DENVER – Colorado manager Jim Tracy was joking before the game about the arid atmosphere in Denver.
"A lot of us men, we don't carry our bottle of hand cream with us. Hey, I need a little lotion on our hands. They get dry," he said.
Three hours later, he watched lefty Jorge De La Rosa have to leave his stellar start with a blood blister on the middle finger of his left hand.
De La Rosa (1-0) stuck around long enough to lead the Rockies past the Arizona Diamondbacks 3-1 Saturday night. He scattered three harmless singles and drove in a run before leaving in the sixth inning.
Trainers popped and cleaned the blister and Tracy said he had no worries about De La Rosa missing his next start.
Still, the Rockies' top two pitchers are now dealing with injuries. Ace Ubaldo Jimenez has a cracked cuticle on this right thumb that was the culprit in his shaky debut Friday and could force him to miss his next start.
After Kelly Johnson grounded out leading off the sixth, Tracy and head athletic trainer Keith Dugger rushed out to the mound, took a quick look at De La Rosa and decided his night was over. He dejectedly walked off toward the dugout.
"I told them I wanted to stay pitching," De La Rosa said.
Not a chance, said Tracy.
"It was developing, it was just beginning to work its way underneath the nail on his middle finger and it was a blood blister and it had not popped," Tracy said. "And if we would have continued, from what I saw when I walked to the mound, we were asking for trouble moving forward and I absolutely did not want to go there or run the risk of doing that."
De La Rosa said he always needs a couple of starts to build up the callus on his fingers.
"My finger's good. I'm going to make my next start, for sure," he said.
De La Rosa, who missed two months last year with a freak tendon injury to the same finger, struck out five and walked one before he was replaced by Matt Belisle.
"You saw what De La Rosa can do. He threw more changeups tonight and against that windup of his it's hard to hold up," Diamondbacks manager Kirk Gibson said. "I saw the same kind of effort in spring training when his stuff was nasty. I thought we had a better chance when he came out of the game, but came up short."
Belisle gave up one hit in 1 2-3 innings.
Rafael Betancourt pitched the eighth and Huston Street got the final three outs for his first save. But he needed 32 pitches to do it. He gave up a leadoff single to Justin Upton and walked Chris Young before Ryan Roberts' RBI single gave Arizona its first run.
Miguel Montero flied out to center and pinch-hitter Russell Branyan flied out to the wall in left-center, moving the runners up. Gerardo Parra then struck out to end it.
"He saved the game, that's what his job is," said Tracy, who only took issue with Street throwing a fastball instead of a slider with two strikes on Upton, "and that started to fuel the inning."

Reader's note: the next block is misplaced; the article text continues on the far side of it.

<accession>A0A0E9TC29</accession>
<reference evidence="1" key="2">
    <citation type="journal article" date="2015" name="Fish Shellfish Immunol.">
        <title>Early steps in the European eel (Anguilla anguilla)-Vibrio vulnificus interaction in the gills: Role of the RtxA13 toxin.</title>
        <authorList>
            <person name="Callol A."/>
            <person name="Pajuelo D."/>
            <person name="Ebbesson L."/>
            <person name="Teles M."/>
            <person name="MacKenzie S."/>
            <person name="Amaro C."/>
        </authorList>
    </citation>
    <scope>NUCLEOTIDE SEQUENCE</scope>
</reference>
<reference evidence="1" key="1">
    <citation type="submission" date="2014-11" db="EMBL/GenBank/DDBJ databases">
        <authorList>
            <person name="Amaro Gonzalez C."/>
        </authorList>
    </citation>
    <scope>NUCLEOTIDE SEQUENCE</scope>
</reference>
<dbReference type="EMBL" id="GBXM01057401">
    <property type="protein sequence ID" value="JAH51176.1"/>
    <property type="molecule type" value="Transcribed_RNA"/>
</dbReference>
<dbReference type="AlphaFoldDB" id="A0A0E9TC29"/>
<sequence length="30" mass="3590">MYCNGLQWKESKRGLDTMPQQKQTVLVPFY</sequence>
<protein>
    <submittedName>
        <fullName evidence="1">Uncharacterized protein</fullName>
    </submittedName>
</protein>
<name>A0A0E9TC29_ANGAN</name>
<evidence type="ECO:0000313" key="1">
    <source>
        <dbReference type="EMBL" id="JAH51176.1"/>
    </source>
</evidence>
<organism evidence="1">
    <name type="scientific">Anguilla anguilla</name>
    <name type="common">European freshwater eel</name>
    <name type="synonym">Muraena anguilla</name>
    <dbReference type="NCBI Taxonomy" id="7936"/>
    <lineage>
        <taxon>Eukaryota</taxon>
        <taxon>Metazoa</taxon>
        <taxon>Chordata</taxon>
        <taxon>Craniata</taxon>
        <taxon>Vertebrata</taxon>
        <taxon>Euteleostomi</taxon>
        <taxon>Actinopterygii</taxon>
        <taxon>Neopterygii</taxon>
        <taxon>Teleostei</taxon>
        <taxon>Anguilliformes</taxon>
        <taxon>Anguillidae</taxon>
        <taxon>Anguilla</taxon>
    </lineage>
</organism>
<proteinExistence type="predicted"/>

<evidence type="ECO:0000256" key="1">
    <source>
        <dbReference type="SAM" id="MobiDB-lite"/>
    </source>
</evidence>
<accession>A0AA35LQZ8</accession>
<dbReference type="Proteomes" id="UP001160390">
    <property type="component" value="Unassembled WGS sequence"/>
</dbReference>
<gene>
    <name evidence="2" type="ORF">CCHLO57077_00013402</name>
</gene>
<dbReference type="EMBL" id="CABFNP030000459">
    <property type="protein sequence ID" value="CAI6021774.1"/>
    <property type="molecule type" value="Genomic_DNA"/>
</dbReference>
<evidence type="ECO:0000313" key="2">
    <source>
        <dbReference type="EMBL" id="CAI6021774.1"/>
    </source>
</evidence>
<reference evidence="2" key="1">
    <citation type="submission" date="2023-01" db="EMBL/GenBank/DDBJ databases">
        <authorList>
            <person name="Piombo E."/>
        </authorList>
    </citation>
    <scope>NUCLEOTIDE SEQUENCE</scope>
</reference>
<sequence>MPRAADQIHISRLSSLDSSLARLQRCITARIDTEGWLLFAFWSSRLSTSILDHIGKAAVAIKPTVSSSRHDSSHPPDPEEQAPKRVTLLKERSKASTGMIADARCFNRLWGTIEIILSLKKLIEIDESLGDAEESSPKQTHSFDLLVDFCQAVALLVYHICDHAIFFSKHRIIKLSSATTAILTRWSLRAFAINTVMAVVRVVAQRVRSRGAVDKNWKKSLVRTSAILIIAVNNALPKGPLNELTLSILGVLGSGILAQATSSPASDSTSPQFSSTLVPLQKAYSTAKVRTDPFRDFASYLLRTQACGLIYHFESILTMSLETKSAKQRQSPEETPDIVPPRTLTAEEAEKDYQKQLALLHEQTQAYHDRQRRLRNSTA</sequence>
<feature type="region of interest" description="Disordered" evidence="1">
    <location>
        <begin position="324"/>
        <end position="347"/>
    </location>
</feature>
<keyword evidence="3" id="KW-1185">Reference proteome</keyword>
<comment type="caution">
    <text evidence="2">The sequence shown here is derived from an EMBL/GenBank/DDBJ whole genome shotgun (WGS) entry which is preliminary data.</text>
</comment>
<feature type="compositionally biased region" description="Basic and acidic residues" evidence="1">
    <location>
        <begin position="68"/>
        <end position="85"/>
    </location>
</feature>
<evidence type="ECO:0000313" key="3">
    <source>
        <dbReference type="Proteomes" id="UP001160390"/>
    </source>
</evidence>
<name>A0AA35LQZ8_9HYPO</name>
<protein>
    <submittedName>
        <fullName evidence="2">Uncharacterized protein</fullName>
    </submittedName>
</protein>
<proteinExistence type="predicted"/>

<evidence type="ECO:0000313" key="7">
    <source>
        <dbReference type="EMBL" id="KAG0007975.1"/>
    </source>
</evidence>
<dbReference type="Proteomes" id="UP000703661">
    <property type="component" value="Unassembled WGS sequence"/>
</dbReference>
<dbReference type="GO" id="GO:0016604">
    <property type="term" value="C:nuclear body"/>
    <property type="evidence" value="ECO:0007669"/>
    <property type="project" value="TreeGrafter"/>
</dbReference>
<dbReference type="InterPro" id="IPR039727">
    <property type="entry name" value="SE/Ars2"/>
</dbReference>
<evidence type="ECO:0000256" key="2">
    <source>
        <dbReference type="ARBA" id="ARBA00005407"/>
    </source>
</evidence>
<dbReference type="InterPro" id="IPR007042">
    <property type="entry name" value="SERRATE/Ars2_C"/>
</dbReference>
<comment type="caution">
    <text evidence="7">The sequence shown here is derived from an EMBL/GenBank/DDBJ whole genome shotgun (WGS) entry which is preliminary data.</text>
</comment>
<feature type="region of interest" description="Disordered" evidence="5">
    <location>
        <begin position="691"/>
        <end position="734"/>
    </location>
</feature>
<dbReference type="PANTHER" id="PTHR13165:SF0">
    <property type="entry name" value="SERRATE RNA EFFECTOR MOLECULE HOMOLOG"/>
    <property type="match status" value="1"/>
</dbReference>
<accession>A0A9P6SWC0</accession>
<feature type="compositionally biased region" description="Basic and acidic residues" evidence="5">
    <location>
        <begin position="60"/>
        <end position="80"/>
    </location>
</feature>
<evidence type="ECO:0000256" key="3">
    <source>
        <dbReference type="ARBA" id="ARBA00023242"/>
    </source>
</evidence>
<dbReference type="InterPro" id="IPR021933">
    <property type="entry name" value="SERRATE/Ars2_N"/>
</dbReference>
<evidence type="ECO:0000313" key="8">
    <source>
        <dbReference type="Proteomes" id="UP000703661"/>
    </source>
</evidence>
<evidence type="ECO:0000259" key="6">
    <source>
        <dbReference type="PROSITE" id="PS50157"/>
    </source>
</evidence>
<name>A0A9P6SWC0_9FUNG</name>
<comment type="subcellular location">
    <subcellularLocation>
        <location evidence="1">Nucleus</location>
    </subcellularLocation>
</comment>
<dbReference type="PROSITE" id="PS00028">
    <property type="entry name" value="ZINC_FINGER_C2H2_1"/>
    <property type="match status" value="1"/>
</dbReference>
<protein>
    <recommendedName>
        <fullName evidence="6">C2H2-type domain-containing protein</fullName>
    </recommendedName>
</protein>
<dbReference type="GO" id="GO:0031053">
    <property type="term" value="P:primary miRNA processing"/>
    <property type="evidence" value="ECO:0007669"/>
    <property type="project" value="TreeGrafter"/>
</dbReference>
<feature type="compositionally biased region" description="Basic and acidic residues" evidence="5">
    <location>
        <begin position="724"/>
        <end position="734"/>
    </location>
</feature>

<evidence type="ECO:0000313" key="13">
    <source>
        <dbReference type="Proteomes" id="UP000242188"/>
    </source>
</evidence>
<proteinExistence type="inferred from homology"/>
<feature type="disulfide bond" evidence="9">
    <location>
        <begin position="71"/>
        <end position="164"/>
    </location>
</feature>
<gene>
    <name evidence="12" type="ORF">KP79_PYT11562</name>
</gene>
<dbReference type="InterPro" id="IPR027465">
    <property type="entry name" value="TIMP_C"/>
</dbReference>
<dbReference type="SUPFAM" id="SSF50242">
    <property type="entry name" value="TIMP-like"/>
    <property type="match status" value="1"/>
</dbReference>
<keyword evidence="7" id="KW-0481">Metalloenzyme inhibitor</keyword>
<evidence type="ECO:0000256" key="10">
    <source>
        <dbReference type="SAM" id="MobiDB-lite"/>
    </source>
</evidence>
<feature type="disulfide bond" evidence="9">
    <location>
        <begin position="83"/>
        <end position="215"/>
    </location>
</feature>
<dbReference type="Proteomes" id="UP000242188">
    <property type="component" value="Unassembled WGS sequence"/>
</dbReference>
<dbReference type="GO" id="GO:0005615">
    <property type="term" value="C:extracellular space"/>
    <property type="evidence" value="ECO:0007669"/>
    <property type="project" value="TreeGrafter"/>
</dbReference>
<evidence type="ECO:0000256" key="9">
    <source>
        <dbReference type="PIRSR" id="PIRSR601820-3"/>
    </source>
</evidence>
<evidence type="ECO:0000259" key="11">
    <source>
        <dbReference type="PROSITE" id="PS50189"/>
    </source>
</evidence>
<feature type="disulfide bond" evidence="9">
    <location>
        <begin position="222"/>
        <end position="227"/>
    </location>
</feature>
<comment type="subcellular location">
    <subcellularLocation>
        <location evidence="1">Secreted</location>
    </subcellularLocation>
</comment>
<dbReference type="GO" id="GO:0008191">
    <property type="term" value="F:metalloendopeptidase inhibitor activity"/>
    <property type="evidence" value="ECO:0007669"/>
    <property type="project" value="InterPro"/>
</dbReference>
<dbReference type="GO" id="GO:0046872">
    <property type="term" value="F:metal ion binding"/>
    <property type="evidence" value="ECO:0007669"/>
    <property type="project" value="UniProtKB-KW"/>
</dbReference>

Daniel Hudson (0-1) took the loss after surrendering three runs on six hits over six innings. He also walked one and struck out five.
De La Rosa was one of Colorado's key signings over the winter. He agreed a two-year, $21 million deal to stay in Colorado, where he's enjoyed the most success of his career. The Rockies are 31-13 in his starts since June 2009.
A torn pulley tendon on his left middle finger limited De La Rosa to 20 starts last season, when he went 8-7 a year after going 16-9 and helping the Rockies win the NL wild card.
"De La Rosa while he was out there tonight was phenomenal," Tracy said. "A devastating changeup, and I was very pleased with the way he stayed ahead of hitters tonight."
Hudson was one of the most dominant pitchers in baseball over the last two months of last season, when he went 7-1 with a 1.79 ERA with just 16 walks to go with 70 strikeouts. He wasn't bad on this night, limiting the middle of Colorado's powerful order to one hit in eight at-bats.
Colorado's big hits came from the bottom of the order.
Chris Iannetta, the No. 8 hitter, singled and scored on Dexter Fowler's RBI double in the first. In the fourth, Iannetta hit a two-out RBI double and then scored on De La Rosa's line drive over first baseman Xavier Nady's head that capped a seven-pitch at-bat and made it 3-0.
Cleanup hitter Troy Tulowitzki, who signed a new deal over the winter worth a guaranteed $157.75 million over the next 10 years, is still searching for his first hit of the season. He's 0 for 8 so far and grounded into an inning-ending double play in the first and stranded two more runners in the third with another groundball to short.
Rockies third baseman Ian Stewart, who's been dealing with a troublesome left hamstring that forced him to sit out the opener, made a nifty play in the second, snaring a hard-hit groundball and his momentum carried him five feet into foul territory, then his throw across the diamond easily beat Nady. But he went 0 for 3 at the plate.
All three Rockies outfielders made terrific plays, including Carlos Gonzalez's diving catch down the line that robbed Montero of extra bases in the seventh.
After two games, though, De La Rosa has more RBIs — one — than sluggers Gonzalez and Tulowitzki combined.
NOTES: The D-Backs haven't started out 2-0 since 2002, splitting their first two games every year since. ... The Rockies followed up Friday's crowd of 49,374 with a crowd of 40,216.